This set contains five different nibs that will allow you to create different line weights and types. They do not just come in different sizes but also have varying flexibility. I like using the harder nibs when I am inking my pencil sketches. The flexible ones are also great for outlining and calligraphy.
Speaking of the firmness of the nibs, the harder ones in this set are hard but they are not brittle. I have quite a heavy hand when I am doing calligraphy and I am glad that these nibs are durable enough that I have not broken any of the hard nibs yet. They are firm but still have a bit of flexibility that prevents them from getting too brittle.
These nibs are also among the smoothest writing that I have used so far. Although they have very fine points, they glide over the surface of paper almost effortlessly. Some of the nibs feel like you are using a ballpoint pen. If you are a beginner at using calligraphy nibs, you will discover that the transition to using these pens is quite easy.
What I liked the most about these nibs is that they can create thin lines uniformly and easily. Aside from calligraphy, I also like creating miniature illustrations. I sometimes use these nibs to draw tiny details with the help of a magnifying glass. and I like using one of the nibs in this set because it creates thin and uniform lines.
If you focus mainly on calligraphy, you may not like these nibs that much. Unlike nibs made solely for calligraphy, these are not that flexible. Most of them are constructed for making uniform lines, making them ideal for illustrating.
4. Tachikawa Nikko G Pen Nibs
This is a set that contains two brands of calligraphy nibs and not just any old brands. They are among the best nibs that you can buy right now. The Nikko and Tachikawa G are some of the best nibs for modern calligraphy and the usual choice of professionals. They are also great for beginners as they are easier to control compared to others.
The Nikko nibs work great when you need to write using lots of thin and fine lines. The upstrokes are consistently thin but do not fade out as easily. The downstrokes are also quite thick. You can make them thicker or thinner depending on the amount of pressure you put on the nib.
Unlike the Nikko nib, the Tachikawa writes a lot smoother on any kind of paper. This makes them the ideal choice whenever you want to write smaller letters. You can’t expect them to scratch the paper. The tip will not also get caught on the fibers. I prefer this nib compared to the Nikko because it is much easier to use.
Both these nibs hold a lot of ink, which I needed a bit of time to get used to, especially the Tachikawa. These nibs hold so much ink that, through force of habit, I dip them into the ink bottle too soon and often, leading to inkblots.
Although the Tachikawa nibs are a joy to use, the Nikko nibs are a bit rough to use. Compared to the Tachikawa, it feels like the Nikko nibs are always scratching on the surface of the paper.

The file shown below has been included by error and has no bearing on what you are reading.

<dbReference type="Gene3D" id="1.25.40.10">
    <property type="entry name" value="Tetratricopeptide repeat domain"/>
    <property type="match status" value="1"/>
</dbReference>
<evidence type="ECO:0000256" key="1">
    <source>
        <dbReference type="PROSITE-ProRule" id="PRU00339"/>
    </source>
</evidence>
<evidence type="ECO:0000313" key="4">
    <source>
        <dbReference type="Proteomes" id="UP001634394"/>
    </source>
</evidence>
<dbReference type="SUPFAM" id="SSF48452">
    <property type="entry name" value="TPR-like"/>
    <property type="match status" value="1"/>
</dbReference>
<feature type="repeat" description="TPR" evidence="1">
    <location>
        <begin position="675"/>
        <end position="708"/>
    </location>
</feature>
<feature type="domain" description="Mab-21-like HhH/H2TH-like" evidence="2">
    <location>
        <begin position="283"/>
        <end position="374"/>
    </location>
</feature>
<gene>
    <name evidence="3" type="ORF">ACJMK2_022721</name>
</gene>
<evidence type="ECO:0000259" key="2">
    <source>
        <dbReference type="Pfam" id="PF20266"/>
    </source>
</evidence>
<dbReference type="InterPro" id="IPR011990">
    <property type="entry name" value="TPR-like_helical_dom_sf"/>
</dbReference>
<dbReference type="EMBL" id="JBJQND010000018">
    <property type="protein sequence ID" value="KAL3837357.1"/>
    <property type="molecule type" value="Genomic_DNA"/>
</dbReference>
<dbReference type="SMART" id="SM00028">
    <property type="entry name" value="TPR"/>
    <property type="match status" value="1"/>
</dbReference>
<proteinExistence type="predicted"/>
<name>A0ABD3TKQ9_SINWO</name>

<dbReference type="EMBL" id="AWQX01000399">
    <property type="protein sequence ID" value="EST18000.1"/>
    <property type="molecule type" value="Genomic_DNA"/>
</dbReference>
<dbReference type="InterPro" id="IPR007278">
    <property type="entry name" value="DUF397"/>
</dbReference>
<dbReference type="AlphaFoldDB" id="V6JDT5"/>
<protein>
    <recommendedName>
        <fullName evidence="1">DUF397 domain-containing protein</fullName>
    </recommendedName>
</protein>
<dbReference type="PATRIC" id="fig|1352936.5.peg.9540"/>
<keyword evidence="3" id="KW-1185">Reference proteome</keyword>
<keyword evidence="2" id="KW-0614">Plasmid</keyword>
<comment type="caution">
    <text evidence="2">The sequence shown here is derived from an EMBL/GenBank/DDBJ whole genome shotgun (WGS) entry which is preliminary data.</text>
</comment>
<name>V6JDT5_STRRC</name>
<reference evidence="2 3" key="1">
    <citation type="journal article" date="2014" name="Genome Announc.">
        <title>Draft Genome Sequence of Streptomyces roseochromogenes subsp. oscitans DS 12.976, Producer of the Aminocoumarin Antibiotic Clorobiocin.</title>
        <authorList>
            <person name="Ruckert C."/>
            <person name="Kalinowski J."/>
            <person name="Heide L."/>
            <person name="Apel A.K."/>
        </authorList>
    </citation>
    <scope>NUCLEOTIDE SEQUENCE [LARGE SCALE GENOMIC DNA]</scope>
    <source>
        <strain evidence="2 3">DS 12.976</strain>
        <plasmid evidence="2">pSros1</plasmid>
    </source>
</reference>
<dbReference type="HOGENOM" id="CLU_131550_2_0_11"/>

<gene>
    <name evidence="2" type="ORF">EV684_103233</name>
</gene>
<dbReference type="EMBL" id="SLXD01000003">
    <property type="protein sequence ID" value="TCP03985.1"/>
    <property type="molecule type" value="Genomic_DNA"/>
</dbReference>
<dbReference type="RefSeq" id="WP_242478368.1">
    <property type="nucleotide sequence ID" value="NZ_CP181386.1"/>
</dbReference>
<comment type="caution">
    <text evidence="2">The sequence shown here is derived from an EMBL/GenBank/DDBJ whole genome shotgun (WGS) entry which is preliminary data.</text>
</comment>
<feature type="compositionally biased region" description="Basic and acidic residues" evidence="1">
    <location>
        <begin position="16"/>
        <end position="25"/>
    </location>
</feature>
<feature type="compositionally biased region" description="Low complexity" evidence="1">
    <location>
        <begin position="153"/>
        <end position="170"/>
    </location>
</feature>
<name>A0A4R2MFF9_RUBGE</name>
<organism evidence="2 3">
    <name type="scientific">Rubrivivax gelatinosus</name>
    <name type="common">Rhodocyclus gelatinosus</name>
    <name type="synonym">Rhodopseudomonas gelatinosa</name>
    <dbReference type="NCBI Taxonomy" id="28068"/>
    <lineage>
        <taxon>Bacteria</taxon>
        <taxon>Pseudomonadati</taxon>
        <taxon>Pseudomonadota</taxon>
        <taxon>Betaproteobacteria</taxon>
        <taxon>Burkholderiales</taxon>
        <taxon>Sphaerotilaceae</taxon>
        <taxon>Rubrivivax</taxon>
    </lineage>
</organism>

5. Trustela Office Dip Calligraphy Pen Nibs
The first time I saw this set of nibs, I was pleasantly surprised by the sheer number of pieces it contained. There are 18 different kinds of nibs in the pack. Each one has a different use. However, only a handful of the nibs are good for calligraphy. The others were more tuned for drawing.
These nibs come in standard sizes, allowing them to fit into all kinds of holders. I usually use an oblique pen holder and all 18 of the nibs in the set fit in it perfectly. In addition, you can also use these nibs on fountain pens. Unlike other nibs, you do not have to heat these to make them fit.
The calligraphy nibs in this set, which are around five or six pieces, are quite flexible. This makes for thick and uniform downstrokes that are ideal for general calligraphy. The thicker ones are great when I am doing gothic-style calligraphy. The thinner ones are okay for flowing lines.
As I mentioned earlier, most of the nibs in this set are good for drawing. I don’t do that many drawing projects, but since I have all these nibs, I have been inspired to draw more often. The drawing nibs are not as flexible as the ones for calligraphy, so the lines they draw have uniform thicknesses.
I don’t have any serious issues with the nibs themselves, but I do wish that the packaging was a bit more durable. When the box came in the mail, it was crumpled in certain places and it resulted in some of the nibs getting bent.
6. Jinhao Fountain Pen Nibs
This is a great product if you want to try your hand at calligraphy but do not want to dip your pen constantly into an inkwell. In this package, you will be getting five replacement nibs for fountain pens.
These nibs turn any regular fountain pen into a fude pen. I used these to replace the nibs in one of my Jinhao fountain pens and to say that it improved it greatly is an understatement.
These nibs fit perfectly into Jinhao fountain pens, of which I have many. I also discovered that they work with other pen brands. I also used them to convert one of my Lamy fountain pens and it worked quite well. I also find them useful with the generic fountain bodies, making customized fude fountain pens.
I like collecting fountain pens – both the cheap and the quite expensive ones. As you would expect, not all the cheap pens had good ink flow but when I replaced the nibs with these Jinhao fude nibs, it is as if they turned into an entirely different pen. Not only are the lines thicker but the nibs also improved the ink flow immensely.